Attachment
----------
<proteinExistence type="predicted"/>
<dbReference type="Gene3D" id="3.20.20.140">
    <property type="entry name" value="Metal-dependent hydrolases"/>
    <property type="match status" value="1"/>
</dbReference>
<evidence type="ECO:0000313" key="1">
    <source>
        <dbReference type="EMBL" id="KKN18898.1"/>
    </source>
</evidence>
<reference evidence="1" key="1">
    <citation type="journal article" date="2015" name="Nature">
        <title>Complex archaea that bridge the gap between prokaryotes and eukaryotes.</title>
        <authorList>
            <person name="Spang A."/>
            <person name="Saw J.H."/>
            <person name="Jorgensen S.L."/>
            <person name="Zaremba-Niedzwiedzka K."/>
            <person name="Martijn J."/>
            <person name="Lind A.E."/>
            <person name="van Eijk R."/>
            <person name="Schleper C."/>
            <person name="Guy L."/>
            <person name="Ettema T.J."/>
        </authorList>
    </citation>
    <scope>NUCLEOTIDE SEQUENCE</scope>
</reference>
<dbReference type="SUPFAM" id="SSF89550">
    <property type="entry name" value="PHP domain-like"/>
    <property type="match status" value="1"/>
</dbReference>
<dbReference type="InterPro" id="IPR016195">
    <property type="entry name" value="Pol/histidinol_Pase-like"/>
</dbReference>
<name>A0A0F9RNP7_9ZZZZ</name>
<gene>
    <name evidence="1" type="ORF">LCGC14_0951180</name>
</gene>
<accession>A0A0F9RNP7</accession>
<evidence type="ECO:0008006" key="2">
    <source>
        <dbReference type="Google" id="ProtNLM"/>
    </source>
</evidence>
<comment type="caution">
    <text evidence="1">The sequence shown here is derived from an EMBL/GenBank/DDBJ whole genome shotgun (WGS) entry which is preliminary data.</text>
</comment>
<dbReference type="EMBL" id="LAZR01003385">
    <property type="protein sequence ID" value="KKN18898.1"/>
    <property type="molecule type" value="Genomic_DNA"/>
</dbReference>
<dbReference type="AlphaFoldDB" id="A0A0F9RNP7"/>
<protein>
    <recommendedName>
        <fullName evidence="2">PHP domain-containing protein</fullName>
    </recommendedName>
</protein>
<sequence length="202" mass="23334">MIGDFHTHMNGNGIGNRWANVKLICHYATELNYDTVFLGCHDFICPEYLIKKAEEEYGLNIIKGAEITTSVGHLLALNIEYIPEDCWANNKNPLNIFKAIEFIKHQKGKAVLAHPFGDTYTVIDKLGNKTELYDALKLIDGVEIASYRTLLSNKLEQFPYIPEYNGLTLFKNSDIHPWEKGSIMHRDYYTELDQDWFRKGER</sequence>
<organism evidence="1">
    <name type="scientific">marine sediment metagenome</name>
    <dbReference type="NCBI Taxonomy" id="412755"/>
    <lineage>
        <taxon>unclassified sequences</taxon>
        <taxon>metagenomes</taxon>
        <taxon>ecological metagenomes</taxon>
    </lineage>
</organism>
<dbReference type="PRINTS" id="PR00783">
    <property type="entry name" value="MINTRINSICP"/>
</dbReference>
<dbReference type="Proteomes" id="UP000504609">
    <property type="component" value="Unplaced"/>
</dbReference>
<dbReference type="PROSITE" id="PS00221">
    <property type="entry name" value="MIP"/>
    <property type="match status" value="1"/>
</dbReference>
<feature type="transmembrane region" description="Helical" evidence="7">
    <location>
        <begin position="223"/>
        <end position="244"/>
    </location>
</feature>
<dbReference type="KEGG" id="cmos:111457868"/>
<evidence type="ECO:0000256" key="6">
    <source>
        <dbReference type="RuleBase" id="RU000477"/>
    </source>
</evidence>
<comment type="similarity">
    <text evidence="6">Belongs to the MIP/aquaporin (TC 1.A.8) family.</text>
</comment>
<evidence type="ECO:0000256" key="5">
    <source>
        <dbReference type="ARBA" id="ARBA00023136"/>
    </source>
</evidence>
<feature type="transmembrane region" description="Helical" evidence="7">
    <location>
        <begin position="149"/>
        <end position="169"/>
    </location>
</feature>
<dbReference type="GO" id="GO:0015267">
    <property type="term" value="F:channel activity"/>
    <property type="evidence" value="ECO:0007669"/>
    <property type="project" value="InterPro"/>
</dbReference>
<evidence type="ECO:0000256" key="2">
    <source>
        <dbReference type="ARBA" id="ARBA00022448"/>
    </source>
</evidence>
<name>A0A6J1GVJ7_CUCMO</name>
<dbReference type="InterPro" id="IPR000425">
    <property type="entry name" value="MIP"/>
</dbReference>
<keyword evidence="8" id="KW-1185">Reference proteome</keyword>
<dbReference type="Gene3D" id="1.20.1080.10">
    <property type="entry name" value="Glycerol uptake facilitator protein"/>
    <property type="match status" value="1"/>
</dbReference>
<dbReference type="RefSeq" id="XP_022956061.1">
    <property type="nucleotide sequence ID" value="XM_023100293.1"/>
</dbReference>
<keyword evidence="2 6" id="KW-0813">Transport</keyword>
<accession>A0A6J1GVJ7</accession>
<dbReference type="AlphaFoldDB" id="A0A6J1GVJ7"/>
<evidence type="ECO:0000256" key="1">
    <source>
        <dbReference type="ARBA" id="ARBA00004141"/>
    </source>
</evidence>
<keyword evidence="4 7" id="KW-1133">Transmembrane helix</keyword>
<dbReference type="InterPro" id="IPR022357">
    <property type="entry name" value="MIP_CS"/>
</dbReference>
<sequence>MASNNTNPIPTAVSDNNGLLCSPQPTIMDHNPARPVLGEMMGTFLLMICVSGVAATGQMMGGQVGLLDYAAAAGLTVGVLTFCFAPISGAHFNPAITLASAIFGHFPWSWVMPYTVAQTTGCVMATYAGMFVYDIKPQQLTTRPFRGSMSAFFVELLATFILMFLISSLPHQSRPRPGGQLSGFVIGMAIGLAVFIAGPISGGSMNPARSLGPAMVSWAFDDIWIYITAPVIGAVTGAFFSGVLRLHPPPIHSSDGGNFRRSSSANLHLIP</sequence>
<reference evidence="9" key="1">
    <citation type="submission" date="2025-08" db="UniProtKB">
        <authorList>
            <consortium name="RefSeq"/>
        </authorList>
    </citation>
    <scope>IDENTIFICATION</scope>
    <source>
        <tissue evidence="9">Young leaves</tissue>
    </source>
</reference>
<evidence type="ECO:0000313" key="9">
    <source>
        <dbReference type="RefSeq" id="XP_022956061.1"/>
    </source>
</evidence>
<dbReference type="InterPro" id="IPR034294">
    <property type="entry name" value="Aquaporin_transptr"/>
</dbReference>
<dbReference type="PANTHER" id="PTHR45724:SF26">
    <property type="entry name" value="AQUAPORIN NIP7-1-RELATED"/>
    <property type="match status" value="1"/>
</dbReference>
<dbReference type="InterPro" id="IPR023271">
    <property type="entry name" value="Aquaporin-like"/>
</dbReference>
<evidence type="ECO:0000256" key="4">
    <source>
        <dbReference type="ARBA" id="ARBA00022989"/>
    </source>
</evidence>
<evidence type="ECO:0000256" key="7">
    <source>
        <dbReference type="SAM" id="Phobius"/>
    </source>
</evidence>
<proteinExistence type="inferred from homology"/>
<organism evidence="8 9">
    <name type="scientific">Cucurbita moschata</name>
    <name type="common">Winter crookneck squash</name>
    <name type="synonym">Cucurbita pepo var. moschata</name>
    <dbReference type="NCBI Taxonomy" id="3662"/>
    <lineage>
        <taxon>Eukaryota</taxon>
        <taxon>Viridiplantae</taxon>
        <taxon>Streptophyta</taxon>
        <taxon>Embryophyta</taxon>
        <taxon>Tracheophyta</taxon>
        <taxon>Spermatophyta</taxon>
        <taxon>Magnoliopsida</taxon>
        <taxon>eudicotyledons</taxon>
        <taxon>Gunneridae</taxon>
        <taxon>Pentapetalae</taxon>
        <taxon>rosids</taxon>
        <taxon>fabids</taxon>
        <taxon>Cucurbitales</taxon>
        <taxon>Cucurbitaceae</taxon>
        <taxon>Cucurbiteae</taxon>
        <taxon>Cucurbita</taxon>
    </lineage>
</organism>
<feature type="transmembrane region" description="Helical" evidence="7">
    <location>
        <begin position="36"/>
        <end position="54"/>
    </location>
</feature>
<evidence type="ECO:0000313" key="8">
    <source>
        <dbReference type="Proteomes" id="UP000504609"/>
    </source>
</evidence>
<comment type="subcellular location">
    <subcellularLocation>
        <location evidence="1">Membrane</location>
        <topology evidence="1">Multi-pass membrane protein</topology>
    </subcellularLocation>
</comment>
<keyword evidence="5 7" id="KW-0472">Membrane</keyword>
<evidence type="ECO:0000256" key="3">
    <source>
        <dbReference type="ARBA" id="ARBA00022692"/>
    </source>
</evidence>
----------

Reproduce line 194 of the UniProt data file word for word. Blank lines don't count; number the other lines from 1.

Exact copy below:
        <taxon>fabids</taxon>